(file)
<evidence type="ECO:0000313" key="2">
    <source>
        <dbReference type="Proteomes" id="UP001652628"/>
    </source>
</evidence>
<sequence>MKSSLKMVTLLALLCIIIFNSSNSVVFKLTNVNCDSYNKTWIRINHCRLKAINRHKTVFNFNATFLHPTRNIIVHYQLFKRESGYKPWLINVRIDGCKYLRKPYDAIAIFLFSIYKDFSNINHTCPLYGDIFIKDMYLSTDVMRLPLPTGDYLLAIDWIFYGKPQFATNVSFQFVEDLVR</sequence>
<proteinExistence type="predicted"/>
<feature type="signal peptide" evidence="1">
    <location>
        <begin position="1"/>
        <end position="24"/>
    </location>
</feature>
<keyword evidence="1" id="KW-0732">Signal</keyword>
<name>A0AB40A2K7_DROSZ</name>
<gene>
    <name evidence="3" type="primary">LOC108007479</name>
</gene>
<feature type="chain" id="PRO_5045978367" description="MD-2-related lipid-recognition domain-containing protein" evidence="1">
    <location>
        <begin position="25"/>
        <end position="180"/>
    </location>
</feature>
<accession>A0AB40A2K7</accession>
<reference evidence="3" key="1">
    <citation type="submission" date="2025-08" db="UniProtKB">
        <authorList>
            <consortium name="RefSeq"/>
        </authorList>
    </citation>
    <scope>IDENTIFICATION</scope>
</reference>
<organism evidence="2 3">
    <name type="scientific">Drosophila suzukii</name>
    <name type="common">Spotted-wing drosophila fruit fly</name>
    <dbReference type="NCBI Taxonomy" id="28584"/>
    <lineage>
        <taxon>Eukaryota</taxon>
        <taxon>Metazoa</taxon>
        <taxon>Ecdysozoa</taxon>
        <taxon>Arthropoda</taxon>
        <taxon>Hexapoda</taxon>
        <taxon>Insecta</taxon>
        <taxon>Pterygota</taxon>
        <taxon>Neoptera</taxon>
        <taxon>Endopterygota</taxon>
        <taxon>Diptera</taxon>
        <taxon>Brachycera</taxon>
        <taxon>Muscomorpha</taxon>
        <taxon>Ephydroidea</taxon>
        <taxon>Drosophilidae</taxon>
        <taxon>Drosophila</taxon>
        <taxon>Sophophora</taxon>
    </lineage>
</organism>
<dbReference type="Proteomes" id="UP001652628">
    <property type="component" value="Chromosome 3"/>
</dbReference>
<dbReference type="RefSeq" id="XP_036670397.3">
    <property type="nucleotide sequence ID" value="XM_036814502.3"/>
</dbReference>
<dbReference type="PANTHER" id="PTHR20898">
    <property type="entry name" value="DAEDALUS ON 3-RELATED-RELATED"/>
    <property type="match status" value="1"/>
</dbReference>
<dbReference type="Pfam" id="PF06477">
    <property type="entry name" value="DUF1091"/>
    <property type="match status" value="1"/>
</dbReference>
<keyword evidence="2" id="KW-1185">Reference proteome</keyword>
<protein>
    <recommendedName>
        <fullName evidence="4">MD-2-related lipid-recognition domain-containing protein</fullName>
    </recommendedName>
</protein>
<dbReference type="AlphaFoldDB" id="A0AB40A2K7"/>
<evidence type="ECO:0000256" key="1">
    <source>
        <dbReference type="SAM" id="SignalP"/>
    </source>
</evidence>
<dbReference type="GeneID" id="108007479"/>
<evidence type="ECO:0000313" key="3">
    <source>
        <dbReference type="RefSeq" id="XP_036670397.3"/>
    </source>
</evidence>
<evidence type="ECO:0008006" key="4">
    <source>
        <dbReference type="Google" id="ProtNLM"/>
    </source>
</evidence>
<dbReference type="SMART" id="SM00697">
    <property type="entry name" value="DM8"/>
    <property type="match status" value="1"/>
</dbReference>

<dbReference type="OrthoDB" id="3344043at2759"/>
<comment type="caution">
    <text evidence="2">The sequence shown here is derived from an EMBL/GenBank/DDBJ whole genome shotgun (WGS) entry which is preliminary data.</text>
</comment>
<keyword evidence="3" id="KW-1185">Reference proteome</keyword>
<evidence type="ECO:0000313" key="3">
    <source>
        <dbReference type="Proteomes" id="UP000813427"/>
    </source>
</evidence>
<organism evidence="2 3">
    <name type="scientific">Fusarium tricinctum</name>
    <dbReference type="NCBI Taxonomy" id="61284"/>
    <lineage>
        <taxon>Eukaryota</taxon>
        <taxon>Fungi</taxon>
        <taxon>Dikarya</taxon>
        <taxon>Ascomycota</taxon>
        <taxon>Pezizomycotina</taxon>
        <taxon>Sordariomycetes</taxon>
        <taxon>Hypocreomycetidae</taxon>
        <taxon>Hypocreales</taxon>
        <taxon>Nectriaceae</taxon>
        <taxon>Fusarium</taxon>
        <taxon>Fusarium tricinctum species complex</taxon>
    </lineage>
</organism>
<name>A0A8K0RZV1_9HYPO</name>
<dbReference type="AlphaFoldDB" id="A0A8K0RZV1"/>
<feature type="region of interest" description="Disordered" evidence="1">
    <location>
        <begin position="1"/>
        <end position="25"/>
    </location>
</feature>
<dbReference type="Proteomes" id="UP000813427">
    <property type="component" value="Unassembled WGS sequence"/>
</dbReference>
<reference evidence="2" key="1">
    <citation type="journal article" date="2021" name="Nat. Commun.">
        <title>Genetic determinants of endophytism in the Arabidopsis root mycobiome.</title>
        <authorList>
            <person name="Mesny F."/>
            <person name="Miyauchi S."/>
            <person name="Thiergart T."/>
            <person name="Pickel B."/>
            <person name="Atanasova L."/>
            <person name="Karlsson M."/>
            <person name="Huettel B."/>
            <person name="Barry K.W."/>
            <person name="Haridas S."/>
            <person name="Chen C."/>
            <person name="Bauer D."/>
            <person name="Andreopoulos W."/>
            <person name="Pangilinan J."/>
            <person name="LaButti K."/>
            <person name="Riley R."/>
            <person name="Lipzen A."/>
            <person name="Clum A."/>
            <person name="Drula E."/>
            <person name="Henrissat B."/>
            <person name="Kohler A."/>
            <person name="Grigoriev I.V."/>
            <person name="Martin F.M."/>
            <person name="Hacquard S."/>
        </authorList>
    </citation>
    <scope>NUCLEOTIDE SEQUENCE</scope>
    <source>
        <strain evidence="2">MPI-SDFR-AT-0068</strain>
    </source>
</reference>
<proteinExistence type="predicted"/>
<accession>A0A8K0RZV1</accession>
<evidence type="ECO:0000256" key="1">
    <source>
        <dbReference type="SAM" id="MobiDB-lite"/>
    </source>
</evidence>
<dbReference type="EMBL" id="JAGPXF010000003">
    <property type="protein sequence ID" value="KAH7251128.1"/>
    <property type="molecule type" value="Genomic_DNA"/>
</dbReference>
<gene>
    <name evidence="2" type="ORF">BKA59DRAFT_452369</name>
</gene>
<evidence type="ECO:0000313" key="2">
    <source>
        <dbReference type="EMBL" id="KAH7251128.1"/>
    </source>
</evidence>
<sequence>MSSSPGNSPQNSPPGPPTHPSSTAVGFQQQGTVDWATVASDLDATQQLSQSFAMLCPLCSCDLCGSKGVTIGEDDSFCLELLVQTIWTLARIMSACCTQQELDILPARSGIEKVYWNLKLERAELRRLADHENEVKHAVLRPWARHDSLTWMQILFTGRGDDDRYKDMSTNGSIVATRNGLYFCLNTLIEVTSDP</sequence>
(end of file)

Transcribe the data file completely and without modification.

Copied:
<evidence type="ECO:0000313" key="2">
    <source>
        <dbReference type="Proteomes" id="UP001652628"/>
    </source>
</evidence>
<sequence>MKSSLKMVTLLALLCIIIFNSSNSVVFKLTNVNCDSYNKTWIRINHCRLKAINRHKTVFNFNATFLHPTRNIIVHYQLFKRESGYKPWLINVRIDGCKYLRKPYDAIAIFLFSIYKDFSNINHTCPLYGDIFIKDMYLSTDVMRLPLPTGDYLLAIDWIFYGKPQFATNVSFQFVEDLVR</sequence>
<proteinExistence type="predicted"/>
<feature type="signal peptide" evidence="1">
    <location>
        <begin position="1"/>
        <end position="24"/>
    </location>
</feature>
<keyword evidence="1" id="KW-0732">Signal</keyword>
<name>A0AB40A2K7_DROSZ</name>
<gene>
    <name evidence="3" type="primary">LOC108007479</name>
</gene>
<feature type="chain" id="PRO_5045978367" description="MD-2-related lipid-recognition domain-containing protein" evidence="1">
    <location>
        <begin position="25"/>
        <end position="180"/>
    </location>
</feature>
<accession>A0AB40A2K7</accession>
<reference evidence="3" key="1">
    <citation type="submission" date="2025-08" db="UniProtKB">
        <authorList>
            <consortium name="RefSeq"/>
        </authorList>
    </citation>
    <scope>IDENTIFICATION</scope>
</reference>
<organism evidence="2 3">
    <name type="scientific">Drosophila suzukii</name>
    <name type="common">Spotted-wing drosophila fruit fly</name>
    <dbReference type="NCBI Taxonomy" id="28584"/>
    <lineage>
        <taxon>Eukaryota</taxon>
        <taxon>Metazoa</taxon>
        <taxon>Ecdysozoa</taxon>
        <taxon>Arthropoda</taxon>
        <taxon>Hexapoda</taxon>
        <taxon>Insecta</taxon>
        <taxon>Pterygota</taxon>
        <taxon>Neoptera</taxon>
        <taxon>Endopterygota</taxon>
        <taxon>Diptera</taxon>
        <taxon>Brachycera</taxon>
        <taxon>Muscomorpha</taxon>
        <taxon>Ephydroidea</taxon>
        <taxon>Drosophilidae</taxon>
        <taxon>Drosophila</taxon>
        <taxon>Sophophora</taxon>
    </lineage>
</organism>
<dbReference type="Proteomes" id="UP001652628">
    <property type="component" value="Chromosome 3"/>
</dbReference>
<dbReference type="RefSeq" id="XP_036670397.3">
    <property type="nucleotide sequence ID" value="XM_036814502.3"/>
</dbReference>
<dbReference type="PANTHER" id="PTHR20898">
    <property type="entry name" value="DAEDALUS ON 3-RELATED-RELATED"/>
    <property type="match status" value="1"/>
</dbReference>
<dbReference type="Pfam" id="PF06477">
    <property type="entry name" value="DUF1091"/>
    <property type="match status" value="1"/>
</dbReference>
<keyword evidence="2" id="KW-1185">Reference proteome</keyword>
<protein>
    <recommendedName>
        <fullName evidence="4">MD-2-related lipid-recognition domain-containing protein</fullName>
    </recommendedName>
</protein>
<dbReference type="AlphaFoldDB" id="A0AB40A2K7"/>
<evidence type="ECO:0000256" key="1">
    <source>
        <dbReference type="SAM" id="SignalP"/>
    </source>
</evidence>
<dbReference type="GeneID" id="108007479"/>
<evidence type="ECO:0000313" key="3">
    <source>
        <dbReference type="RefSeq" id="XP_036670397.3"/>
    </source>
</evidence>
<evidence type="ECO:0008006" key="4">
    <source>
        <dbReference type="Google" id="ProtNLM"/>
    </source>
</evidence>
<dbReference type="SMART" id="SM00697">
    <property type="entry name" value="DM8"/>
    <property type="match status" value="1"/>
</dbReference>

<dbReference type="OrthoDB" id="3344043at2759"/>
<comment type="caution">
    <text evidence="2">The sequence shown here is derived from an EMBL/GenBank/DDBJ whole genome shotgun (WGS) entry which is preliminary data.</text>
</comment>
<keyword evidence="3" id="KW-1185">Reference proteome</keyword>
<evidence type="ECO:0000313" key="3">
    <source>
        <dbReference type="Proteomes" id="UP000813427"/>
    </source>
</evidence>
<organism evidence="2 3">
    <name type="scientific">Fusarium tricinctum</name>
    <dbReference type="NCBI Taxonomy" id="61284"/>
    <lineage>
        <taxon>Eukaryota</taxon>
        <taxon>Fungi</taxon>
        <taxon>Dikarya</taxon>
        <taxon>Ascomycota</taxon>
        <taxon>Pezizomycotina</taxon>
        <taxon>Sordariomycetes</taxon>
        <taxon>Hypocreomycetidae</taxon>
        <taxon>Hypocreales</taxon>
        <taxon>Nectriaceae</taxon>
        <taxon>Fusarium</taxon>
        <taxon>Fusarium tricinctum species complex</taxon>
    </lineage>
</organism>
<name>A0A8K0RZV1_9HYPO</name>
<dbReference type="AlphaFoldDB" id="A0A8K0RZV1"/>
<feature type="region of interest" description="Disordered" evidence="1">
    <location>
        <begin position="1"/>
        <end position="25"/>
    </location>
</feature>
<dbReference type="Proteomes" id="UP000813427">
    <property type="component" value="Unassembled WGS sequence"/>
</dbReference>
<reference evidence="2" key="1">
    <citation type="journal article" date="2021" name="Nat. Commun.">
        <title>Genetic determinants of endophytism in the Arabidopsis root mycobiome.</title>
        <authorList>
            <person name="Mesny F."/>
            <person name="Miyauchi S."/>
            <person name="Thiergart T."/>
            <person name="Pickel B."/>
            <person name="Atanasova L."/>
            <person name="Karlsson M."/>
            <person name="Huettel B."/>
            <person name="Barry K.W."/>
            <person name="Haridas S."/>
            <person name="Chen C."/>
            <person name="Bauer D."/>
            <person name="Andreopoulos W."/>
            <person name="Pangilinan J."/>
            <person name="LaButti K."/>
            <person name="Riley R."/>
            <person name="Lipzen A."/>
            <person name="Clum A."/>
            <person name="Drula E."/>
            <person name="Henrissat B."/>
            <person name="Kohler A."/>
            <person name="Grigoriev I.V."/>
            <person name="Martin F.M."/>
            <person name="Hacquard S."/>
        </authorList>
    </citation>
    <scope>NUCLEOTIDE SEQUENCE</scope>
    <source>
        <strain evidence="2">MPI-SDFR-AT-0068</strain>
    </source>
</reference>
<proteinExistence type="predicted"/>
<accession>A0A8K0RZV1</accession>
<evidence type="ECO:0000256" key="1">
    <source>
        <dbReference type="SAM" id="MobiDB-lite"/>
    </source>
</evidence>
<dbReference type="EMBL" id="JAGPXF010000003">
    <property type="protein sequence ID" value="KAH7251128.1"/>
    <property type="molecule type" value="Genomic_DNA"/>
</dbReference>
<gene>
    <name evidence="2" type="ORF">BKA59DRAFT_452369</name>
</gene>
<evidence type="ECO:0000313" key="2">
    <source>
        <dbReference type="EMBL" id="KAH7251128.1"/>
    </source>
</evidence>
<sequence>MSSSPGNSPQNSPPGPPTHPSSTAVGFQQQGTVDWATVASDLDATQQLSQSFAMLCPLCSCDLCGSKGVTIGEDDSFCLELLVQTIWTLARIMSACCTQQELDILPARSGIEKVYWNLKLERAELRRLADHENEVKHAVLRPWARHDSLTWMQILFTGRGDDDRYKDMSTNGSIVATRNGLYFCLNTLIEVTSDP</sequence>